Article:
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CROATIA The Land of Game of Thrones Are you learning English or Effle? Essential restaurant English What goes wrong in translation
WILL SMITH From Prince Charming to King Midas
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YES Volume 4
This page should help you to navigate the magazine in general. Notice that on pages 6, 20, 66, 87 and 111 there are more details for each section of the magazine.
How to Use Your English Supplement
6 7 10
Current Affairs Contents News, Language News and Names News Science News including archaeology, health and physiology Internet: digital vs. real-life connections + smartphones Society: masculine eclipse Economics: marketing to Gen Y
14 16 17 20 21 25
46 48 49 50 52 54 58 62
Culture Contents Croatia: speaking English in the newest EU State Language: are you learning English or are you learning Effle? Sports: assess the ref INVOLUNTARY BODY FUNCTIONS DOSSIER: everything you need to know about hiccupping, burping, yawning, sneezing, laughter, smiling, frowning, farting, itching, scratching and blushing Art: celebrity in painting Religion: religious bodies HAIR FEATURE: baldness, beards, wigs and extensions Body language: a body of lies Music: a cappella of the derrière Food banks Explorers: Sir Vivian Fuchs Literature: in search of Sylvia Plath Poetry: Tennyson’s The Lady of Shalott Cinema: Will Smith What goes wrong in translation
66 67 68 70 72 74 76 78 80 82 84
Grammar Contents Euphemisms: body functions Word Building: -body and body- words English in Context: essential restaurant talk Grammar Focus: false comparatives Etymology: an unfinished science Phrasal verbs: body functions and phrasal verbs False friends: nationalities Idioms: the ancients in English expressions Pronunciation: euphonization Phonetics: turned script a
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Audio Scripts Contents Audio Scripts
54 To download the audio files for this issue, please go to the 'Downloads' page on www.yes-mag.com for instructions. You will need the code given above to access the files. www.yes-mag.com // facebook.com/YesZine // @yeszine
39 40 41
111 Exercises Contents 112 Exercises 134 135
Staff and contact addresses In next month’s issue YES 4 | 3
of the Dead
The Tube can also be macabre...
How to Use Your English Supplement
Death on the Tracks
Metro systems the world over1 attract the suicidal. Underground workers use the euphemism ‘a one-under’ to refer to someone who has thrown himself or herself under a Tube train. 2 King’s Cross and Victoria stations attract the most suicides.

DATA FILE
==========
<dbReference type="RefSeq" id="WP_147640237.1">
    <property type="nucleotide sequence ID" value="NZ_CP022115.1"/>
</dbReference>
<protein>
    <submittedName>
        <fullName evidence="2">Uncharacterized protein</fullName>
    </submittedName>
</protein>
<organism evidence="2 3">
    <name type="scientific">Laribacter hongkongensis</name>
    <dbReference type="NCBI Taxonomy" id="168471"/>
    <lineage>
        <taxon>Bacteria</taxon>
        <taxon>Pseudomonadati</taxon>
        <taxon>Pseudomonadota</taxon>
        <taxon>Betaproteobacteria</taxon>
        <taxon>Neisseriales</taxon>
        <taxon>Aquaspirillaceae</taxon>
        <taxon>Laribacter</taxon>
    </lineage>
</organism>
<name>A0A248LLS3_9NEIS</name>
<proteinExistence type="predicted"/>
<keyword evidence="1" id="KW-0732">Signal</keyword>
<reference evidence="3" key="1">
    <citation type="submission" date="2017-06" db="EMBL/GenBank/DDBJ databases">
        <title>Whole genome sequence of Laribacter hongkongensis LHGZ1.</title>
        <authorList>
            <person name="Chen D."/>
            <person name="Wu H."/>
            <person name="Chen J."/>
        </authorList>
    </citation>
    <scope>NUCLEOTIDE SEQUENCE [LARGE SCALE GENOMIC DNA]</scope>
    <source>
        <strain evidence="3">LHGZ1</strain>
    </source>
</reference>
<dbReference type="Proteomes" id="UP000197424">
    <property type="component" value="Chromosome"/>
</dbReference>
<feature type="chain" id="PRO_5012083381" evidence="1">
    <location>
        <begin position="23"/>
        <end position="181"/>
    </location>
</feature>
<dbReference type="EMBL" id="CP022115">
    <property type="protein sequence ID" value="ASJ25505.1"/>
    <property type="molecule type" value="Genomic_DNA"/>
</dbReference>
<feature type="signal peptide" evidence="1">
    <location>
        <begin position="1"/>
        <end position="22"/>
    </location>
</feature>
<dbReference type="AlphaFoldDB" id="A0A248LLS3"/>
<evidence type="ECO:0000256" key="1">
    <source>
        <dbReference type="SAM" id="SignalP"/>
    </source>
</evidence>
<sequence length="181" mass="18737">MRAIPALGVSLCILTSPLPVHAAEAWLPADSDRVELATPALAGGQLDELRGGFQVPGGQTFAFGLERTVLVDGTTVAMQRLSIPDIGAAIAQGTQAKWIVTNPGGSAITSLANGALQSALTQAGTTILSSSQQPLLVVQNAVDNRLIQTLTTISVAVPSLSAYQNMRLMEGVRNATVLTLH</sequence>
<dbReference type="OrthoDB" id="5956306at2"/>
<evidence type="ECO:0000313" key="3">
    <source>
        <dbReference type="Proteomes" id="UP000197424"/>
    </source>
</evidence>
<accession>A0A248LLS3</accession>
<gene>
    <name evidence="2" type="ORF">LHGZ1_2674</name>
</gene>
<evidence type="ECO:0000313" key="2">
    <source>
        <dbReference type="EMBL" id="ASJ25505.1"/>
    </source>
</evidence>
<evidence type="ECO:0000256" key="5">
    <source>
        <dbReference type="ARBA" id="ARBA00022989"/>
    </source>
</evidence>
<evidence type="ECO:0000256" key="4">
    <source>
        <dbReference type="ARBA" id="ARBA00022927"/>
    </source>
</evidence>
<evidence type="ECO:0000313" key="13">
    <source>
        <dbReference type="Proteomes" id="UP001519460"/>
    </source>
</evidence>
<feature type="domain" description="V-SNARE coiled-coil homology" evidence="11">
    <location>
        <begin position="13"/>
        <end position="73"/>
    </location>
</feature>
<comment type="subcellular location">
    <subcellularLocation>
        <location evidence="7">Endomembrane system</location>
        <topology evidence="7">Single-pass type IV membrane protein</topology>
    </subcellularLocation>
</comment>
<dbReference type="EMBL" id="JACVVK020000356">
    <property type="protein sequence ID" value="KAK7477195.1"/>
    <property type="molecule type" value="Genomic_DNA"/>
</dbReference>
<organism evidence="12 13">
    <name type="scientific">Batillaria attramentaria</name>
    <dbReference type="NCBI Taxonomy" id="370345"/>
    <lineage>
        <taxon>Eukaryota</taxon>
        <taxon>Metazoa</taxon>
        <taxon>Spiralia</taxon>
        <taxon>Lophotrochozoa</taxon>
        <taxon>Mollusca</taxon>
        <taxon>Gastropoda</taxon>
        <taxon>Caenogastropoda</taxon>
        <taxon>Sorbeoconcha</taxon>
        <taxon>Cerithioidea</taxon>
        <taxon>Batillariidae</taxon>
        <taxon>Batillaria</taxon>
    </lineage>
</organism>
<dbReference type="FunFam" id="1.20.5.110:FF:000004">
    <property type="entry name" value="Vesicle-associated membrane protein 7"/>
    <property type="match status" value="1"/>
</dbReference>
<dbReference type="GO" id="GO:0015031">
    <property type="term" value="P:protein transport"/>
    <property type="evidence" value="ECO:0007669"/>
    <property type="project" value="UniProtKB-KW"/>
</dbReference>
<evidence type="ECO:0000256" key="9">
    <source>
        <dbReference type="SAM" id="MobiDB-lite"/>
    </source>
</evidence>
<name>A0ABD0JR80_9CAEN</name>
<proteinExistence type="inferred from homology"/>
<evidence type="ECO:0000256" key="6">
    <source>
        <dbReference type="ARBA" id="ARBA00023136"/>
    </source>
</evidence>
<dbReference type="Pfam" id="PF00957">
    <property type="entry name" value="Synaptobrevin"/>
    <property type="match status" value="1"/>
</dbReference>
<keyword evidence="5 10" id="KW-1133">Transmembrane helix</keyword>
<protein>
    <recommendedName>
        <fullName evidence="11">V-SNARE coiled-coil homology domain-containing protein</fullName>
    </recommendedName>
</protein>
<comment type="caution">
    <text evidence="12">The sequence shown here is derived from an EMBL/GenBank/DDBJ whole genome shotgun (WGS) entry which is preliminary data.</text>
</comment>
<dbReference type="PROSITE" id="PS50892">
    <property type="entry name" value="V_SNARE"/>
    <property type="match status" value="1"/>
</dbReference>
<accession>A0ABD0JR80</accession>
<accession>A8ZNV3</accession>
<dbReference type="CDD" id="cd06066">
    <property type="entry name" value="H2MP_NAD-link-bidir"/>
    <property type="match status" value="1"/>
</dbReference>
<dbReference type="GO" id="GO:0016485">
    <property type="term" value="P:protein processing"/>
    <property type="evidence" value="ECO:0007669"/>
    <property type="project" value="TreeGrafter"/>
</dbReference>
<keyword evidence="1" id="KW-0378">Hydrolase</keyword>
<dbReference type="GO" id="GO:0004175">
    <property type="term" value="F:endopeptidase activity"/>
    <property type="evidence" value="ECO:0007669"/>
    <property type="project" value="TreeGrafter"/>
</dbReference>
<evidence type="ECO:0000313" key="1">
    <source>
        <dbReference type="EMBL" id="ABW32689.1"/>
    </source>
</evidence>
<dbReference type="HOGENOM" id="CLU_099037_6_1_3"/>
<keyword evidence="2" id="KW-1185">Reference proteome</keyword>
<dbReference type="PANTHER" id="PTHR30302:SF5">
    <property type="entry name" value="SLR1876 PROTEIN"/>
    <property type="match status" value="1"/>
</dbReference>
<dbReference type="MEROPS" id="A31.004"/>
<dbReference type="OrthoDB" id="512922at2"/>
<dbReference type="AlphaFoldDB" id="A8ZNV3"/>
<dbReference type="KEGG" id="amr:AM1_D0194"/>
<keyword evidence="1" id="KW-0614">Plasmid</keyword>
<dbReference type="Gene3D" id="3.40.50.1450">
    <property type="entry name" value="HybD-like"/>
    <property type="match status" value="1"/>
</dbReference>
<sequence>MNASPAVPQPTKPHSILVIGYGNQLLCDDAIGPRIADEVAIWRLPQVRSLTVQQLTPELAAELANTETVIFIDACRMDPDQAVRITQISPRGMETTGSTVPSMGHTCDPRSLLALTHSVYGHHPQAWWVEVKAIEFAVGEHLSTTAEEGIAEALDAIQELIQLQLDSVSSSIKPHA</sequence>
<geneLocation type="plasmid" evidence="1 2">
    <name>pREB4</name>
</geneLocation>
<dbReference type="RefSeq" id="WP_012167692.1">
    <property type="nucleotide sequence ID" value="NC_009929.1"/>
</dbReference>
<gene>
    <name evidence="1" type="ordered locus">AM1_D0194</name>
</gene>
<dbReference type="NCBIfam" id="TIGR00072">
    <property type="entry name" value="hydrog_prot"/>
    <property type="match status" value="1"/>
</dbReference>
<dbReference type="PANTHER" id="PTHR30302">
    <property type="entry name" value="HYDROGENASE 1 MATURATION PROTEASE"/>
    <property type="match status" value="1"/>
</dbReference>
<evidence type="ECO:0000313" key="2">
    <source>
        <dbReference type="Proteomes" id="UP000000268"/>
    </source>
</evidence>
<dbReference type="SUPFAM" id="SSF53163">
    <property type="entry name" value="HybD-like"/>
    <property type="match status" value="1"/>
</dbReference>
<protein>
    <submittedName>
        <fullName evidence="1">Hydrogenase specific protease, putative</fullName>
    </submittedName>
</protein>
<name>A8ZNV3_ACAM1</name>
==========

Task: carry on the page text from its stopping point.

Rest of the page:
There was in North L ging4 unde – hundred Black Deat
Each page-long article in the magazine has been created to be used more or less independently so that you can learn and practise even if you only have five or ten minutes free. At the same time, the symbols below allow you to develop a theme you are interested in more extensively. Teachers can use these symbols to instantly prepare a class or classes around a common theme.
Photo by Tzortzis
Exercise (at the end of the magazine). Test and consolidate what you have learned.
Speaking extension. A question aimed at provoking a group discussion of the topic in question.
Meanwhil ghosts. Th at Farringd pieces by h Sarah Whi Philip, was searching said to vis death11 in a noisy –bu
the world the world in New Yo macabre; ‘track pizz 3 to be mea posed to b 4 to dig (dig 5 to run into – encounter 6 plague pi 1
Downloadable audio file (see also audio scripts). There are recommendations on how best to use the audio files on p. 87.
This arrow directs you to other related articles in the magazine.
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ABBREVIATIONS KEY Listening extension (Internet). Once you’ve learned the basic vocabulary of a topic, why not listen to further discussions? 4 | YES 4
These are the only abbreviations you have to know to use this magazine: sb. = somebody sth. = something swh. = somewhere [U] = uncountable noun [C] = countable noun
Metro systems the world over attract the suicidal. Underground workers use the euphemism ‘a one-under’ to refer to someone who has thrown himself or herself under a Tube train. 2 King’s Cross and Victoria stations attract the most suicides.
Photo by Fish Gravy
The Great Pestilence There was meant to be3 a Tube station at Muswell Hill in North London. Unfortunately, when they started digging4 underground they ran into5 a massive plague pit6 – hundreds of skeletons of people who had died of the Black Death.